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Control of Quadruple-tank Using Passivity-Based Nonlinear MPC

This example shows how to design a passivity-based controller for a quadruple-tank using nonlinear model predictive control (MPC).

Overview

The dynamics for a quadruple tank system can be written as follows [1].

x˙=f(x)+g(x)u

where x denotes the heights of the four tanks and u denotes the flows of the two pumps. These dynamics are implemented in stateFcnQuadrupleTank.m.

The control objective is to select the flow of the pumps u such that (x,u) moves towards the equilibrium (xs,us).

To enforce closed-loop stability, the controller includes a passivity constraint.

To define the passivity constraint, first define the state error vector:

e=x-xs

Consider the storage function V=12(e32+e42) and take the derivative of V to obtain the relationship [1]

V˙upyp.

This means that, the system is passive from up=[u2;u1]-us to yp=[e3;e4]. The relationship for the passivity input up and the passivity output yp are described in the helper function getPassivityInputQuadrupleTank.m and getPassivityOutputQuadrupleTank.m .

To enforce closed-loop stability, define the passivity constraint as follows.

upyp-ρypyp with ρ>0.

For a nonlinear MPC controller, you define the passivity constraint by setting the Passivity property of the nonlinear MPC object.

Design Nonlinear MPC Controller

Create a nonlinear MPC object with four states, four outputs, and two inputs.

nlobj = nlmpc(4,4,2);
In standard cost function, zero weights are applied by default to one or more OVs because there are fewer MVs than OVs.

Specify the quadruple-tank dynamics function as the state function of the prediction model.

nlobj.Model.StateFcn = "stateFcnQuadrupleTank";

The default cost function of a nonlinear MPC problem is a standard quadratic cost function. For this example, keep a quadratic cost function and specify nonzero weights for the first two output variables [1].

nlobj.Weights.OutputVariables = [0.1 0.1 0 0];

Specify the passivity property fields of the nonlinear MPC object.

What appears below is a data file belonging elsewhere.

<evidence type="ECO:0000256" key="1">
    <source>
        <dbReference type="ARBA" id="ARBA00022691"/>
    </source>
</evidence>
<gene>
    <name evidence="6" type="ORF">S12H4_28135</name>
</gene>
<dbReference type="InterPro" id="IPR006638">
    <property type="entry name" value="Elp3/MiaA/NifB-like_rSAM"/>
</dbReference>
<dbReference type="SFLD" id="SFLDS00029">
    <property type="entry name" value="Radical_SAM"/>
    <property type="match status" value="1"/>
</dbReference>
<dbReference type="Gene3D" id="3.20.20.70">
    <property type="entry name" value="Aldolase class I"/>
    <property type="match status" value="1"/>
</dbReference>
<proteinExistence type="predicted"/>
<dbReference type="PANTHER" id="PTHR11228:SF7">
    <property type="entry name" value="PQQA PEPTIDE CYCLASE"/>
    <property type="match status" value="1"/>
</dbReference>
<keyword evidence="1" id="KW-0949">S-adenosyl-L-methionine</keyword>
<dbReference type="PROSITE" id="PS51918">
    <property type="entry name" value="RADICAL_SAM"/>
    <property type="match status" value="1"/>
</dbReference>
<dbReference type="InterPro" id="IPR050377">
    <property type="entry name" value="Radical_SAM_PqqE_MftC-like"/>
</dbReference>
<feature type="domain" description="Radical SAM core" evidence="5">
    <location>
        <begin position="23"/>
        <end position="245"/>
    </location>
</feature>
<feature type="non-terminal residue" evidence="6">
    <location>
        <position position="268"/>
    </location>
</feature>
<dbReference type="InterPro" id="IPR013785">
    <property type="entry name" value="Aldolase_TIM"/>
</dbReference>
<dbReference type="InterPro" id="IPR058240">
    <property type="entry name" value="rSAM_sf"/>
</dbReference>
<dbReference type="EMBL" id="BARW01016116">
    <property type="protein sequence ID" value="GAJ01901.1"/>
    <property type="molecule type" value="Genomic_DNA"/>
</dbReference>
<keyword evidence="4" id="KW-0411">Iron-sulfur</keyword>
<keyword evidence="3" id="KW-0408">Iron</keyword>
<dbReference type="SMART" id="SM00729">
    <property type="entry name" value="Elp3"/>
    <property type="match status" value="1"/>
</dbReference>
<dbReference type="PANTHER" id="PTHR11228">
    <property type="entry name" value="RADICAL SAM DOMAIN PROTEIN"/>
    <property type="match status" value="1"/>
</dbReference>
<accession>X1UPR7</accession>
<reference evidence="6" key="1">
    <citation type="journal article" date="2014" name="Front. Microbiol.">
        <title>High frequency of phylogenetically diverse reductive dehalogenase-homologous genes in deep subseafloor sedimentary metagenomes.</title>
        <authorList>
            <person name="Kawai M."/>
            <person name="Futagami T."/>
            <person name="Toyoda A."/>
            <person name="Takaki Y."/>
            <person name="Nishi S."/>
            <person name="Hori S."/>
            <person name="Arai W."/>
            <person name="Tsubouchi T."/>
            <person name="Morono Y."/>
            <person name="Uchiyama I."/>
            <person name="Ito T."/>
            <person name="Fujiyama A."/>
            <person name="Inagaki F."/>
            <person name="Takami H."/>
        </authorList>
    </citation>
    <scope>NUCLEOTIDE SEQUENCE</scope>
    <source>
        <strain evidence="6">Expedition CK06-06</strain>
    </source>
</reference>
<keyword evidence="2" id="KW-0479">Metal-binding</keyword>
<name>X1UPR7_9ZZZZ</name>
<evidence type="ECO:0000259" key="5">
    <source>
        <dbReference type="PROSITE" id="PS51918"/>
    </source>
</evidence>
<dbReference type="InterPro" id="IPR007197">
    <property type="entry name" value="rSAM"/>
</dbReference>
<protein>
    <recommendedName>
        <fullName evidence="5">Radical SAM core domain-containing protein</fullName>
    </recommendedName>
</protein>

nlobj.Passivity.EnforceConstraint = true;
nlobj.Passivity.InputFcn = "getPassivityInputQuadrupleTank";
nlobj.Passivity.OutputFcn = "getPassivityOutputQuadrupleTank";
nlobj.Passivity.OutputPassivityIndex = 1;

Closed-Loop Simulation

Specify the initial conditions of the states.

x0 = [25;16;20;21];

Specify the equilibrium point for the quadruple-tank model.

xs = [28.1459,17.8230,18.3991,25.1192]';
us = [37,38]';

Open the Simulink model.

mdl = "quadrupleTankNLMPC";
open_system(mdl)

Run the model.

sim(mdl);

View the errors for the quadruple-tank states.

open_system(mdl + "/Quadruple-tank/state_error")

The errors go to zero and the closed-loop system is stable.

To view the performance of the nonlinear MPC controller without the passivity constraint, remove the passivity constraint from the controller.

nlobj.Passivity.EnforceConstraint = false;

Run the simulation.

sim(mdl);

Without the passivity constraint, the closed-loop system becomes unstable with the same controller design parameters.

References

[1] Raff, Tobias, Christian Ebenbauer, and Frank Allgöwer. "Nonlinear model predictive control: A passivity-based approach." In Assessment and Future Directions of Nonlinear Model Predictive Control, edited by Findeisen, Rolf, Frank Allgöwer, and Lorenz T. Biegler, 151-162; New York: Springer, 2007.

See Also

Functions

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